Submitted by Lucas S., 2L Guest Blogger
Last spring, the Christian Legal Society started a daily devotional meeting for law students and faculty called Daily Discipleship. The meetings take place at noon in Room 326. Attendance is usually between ten and twenty students and the meetings revolve around three elements of the Christian walk – Bible reading, discipleship and prayer.
Each day, the group reads from the same daily readings which are said at mass. The Catholic daily readings follow a pattern which flows from the Christian calendar – revolving around events such as Easter and Christmas. This provides a structure for the year and culminates in celebrations of the key events which are central to the Christian faith from the life, death and resurrection of Jesus Christ.
In participating in the same readings which are said at mass, Daily Discipleship is seeking unity of spirit and faith with their Catholic brethren. Catholics and Protestants share the same Lord and Savior; and, although men have caused divisions in the Church, Christ is not divided. Protestants disagree with many of the traditions of the Catholic church, but communal Bible readings is not one of them. It is a wonderful tradition which fosters unity in the body of Christ, and one of the goals of Daily Discipleship is to foster unity.
Christian brotherhood has been compared to a hardwood floor, where each board is linked with and supports two others. This concept of discipleship and support can be traced back both to the early church and to Old Testament times. For example, when David was hiding from King Saul in caves and deserts, he had a small group of soldiers which were so unified in spirit, that each would have died for any one of their comrades.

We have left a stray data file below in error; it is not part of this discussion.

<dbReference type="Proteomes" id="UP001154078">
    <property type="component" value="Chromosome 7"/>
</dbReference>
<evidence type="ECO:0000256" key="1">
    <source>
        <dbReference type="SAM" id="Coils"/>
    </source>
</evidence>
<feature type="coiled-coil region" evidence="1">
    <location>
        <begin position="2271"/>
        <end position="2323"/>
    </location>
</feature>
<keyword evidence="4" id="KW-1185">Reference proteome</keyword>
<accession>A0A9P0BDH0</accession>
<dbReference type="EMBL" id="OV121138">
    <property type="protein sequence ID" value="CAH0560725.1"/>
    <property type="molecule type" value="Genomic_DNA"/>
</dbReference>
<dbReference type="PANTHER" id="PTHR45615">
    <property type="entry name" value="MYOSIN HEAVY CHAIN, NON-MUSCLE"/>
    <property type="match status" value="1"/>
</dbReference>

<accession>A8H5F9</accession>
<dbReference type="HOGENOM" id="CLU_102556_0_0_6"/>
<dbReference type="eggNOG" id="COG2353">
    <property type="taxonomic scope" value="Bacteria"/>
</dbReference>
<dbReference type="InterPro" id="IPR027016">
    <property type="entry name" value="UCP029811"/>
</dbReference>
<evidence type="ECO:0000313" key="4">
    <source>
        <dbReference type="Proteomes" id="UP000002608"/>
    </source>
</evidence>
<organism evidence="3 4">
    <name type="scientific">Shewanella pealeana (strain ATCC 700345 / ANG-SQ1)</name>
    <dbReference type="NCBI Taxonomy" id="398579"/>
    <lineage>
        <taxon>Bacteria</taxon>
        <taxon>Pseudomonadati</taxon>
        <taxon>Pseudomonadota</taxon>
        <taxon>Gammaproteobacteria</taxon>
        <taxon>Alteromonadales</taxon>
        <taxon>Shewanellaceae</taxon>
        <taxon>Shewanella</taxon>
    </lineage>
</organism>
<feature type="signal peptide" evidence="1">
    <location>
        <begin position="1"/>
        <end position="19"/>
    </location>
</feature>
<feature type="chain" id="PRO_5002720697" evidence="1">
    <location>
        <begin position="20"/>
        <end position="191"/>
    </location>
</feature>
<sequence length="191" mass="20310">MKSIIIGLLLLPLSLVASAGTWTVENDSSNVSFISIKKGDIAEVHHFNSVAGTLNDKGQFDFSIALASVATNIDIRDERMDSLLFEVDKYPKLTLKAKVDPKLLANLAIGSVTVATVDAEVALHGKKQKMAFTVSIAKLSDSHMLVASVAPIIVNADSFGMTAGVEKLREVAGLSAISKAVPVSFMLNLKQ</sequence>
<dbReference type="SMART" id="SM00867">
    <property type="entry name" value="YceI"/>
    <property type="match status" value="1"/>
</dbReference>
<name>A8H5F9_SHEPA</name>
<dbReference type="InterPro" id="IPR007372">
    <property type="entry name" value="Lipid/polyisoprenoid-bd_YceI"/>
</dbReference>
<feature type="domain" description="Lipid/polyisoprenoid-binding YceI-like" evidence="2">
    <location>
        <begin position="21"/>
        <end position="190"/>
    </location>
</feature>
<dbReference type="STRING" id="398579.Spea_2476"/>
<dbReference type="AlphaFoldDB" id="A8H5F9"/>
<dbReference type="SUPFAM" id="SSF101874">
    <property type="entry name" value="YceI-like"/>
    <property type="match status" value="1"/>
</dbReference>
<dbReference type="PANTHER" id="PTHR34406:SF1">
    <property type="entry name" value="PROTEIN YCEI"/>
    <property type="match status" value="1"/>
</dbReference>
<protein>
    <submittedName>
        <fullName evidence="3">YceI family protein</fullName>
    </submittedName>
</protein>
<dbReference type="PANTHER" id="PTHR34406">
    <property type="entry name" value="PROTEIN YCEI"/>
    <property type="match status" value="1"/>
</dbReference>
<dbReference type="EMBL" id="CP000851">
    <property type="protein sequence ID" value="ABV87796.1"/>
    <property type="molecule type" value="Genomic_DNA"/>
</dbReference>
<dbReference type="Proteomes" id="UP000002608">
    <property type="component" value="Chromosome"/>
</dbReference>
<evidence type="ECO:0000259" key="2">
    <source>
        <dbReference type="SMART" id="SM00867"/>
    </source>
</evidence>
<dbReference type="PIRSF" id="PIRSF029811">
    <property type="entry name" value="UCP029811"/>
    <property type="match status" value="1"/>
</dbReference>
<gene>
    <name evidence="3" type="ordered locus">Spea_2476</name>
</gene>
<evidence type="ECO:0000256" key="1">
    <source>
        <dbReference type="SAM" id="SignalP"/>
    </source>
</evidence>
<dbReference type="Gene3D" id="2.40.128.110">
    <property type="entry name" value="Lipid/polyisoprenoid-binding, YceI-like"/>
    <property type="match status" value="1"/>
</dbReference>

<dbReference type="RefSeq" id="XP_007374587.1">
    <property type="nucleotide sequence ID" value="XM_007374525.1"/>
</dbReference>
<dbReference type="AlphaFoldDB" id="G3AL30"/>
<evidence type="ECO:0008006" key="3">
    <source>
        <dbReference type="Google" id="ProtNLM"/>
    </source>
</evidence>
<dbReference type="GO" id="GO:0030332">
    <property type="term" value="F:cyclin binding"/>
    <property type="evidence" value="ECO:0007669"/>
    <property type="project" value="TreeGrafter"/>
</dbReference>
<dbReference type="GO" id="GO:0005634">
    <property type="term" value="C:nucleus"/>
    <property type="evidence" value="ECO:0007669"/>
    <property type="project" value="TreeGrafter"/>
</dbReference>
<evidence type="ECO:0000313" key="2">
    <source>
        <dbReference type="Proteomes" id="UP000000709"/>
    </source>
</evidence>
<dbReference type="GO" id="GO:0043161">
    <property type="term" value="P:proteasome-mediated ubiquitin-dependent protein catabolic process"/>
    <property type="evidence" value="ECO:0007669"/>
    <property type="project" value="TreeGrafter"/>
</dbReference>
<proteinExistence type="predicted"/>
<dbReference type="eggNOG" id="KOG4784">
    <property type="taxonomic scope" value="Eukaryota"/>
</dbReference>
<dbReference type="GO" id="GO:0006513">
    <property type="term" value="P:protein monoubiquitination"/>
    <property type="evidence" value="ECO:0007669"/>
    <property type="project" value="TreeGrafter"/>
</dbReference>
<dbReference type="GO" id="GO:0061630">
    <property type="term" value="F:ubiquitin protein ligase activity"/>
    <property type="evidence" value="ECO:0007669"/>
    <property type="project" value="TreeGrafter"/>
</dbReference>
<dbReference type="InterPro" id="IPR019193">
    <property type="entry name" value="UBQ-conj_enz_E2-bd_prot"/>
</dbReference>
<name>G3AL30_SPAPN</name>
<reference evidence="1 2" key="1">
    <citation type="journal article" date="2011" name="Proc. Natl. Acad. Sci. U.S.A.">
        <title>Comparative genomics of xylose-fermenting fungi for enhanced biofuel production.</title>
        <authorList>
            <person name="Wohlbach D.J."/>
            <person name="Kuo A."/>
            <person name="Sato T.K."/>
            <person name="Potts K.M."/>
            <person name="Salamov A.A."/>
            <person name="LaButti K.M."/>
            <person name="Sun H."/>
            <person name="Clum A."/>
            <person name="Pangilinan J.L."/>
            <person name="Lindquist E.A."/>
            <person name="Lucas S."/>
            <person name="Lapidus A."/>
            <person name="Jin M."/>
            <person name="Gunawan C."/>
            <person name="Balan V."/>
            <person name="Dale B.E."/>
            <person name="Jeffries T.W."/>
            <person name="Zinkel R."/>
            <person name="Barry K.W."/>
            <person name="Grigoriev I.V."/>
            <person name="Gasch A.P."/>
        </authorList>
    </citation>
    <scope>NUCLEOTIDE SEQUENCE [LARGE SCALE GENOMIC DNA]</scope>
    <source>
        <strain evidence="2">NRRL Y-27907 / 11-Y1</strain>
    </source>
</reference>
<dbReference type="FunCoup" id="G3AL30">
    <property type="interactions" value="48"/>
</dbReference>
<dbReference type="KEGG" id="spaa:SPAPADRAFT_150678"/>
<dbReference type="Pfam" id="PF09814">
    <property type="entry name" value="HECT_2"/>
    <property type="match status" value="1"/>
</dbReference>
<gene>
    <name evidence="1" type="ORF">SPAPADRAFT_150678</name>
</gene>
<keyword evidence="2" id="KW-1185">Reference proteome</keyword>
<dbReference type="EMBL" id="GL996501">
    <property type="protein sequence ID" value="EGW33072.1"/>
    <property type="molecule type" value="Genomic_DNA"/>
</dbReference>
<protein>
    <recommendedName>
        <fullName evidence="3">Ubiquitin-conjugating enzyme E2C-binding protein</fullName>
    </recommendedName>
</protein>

Daily Discipleship is beginning the year with testimonies from students and faculty. In Christian circles, a testimony is a personal story of redemption, complete with a retelling of their physical and spiritual history. Testimonies are a great tool for developing personal relationship among the group and making connections.
Five or ten minutes at the end of each meeting are reserved for prayer. Prayer is the way Christians communicate with God, and it is the main way we submit our spirits to His will. The prayer goals of the meetings are to pray for the spiritual state of the St. Thomas campus, the city, the state, and the nation. However, the time is usually spent praying for the individuals needs of people in the group.
The environment at St. Thomas School of Law is probably the last opportunity most law students will have to be a part of a large community of believers on a daily basis. Students who are serious about their faith would be wise to take advantage of the opportunity to meet daily with other Christians because once a student leaves St. Thomas, it’s unlikely they’ll have the same opportunity again.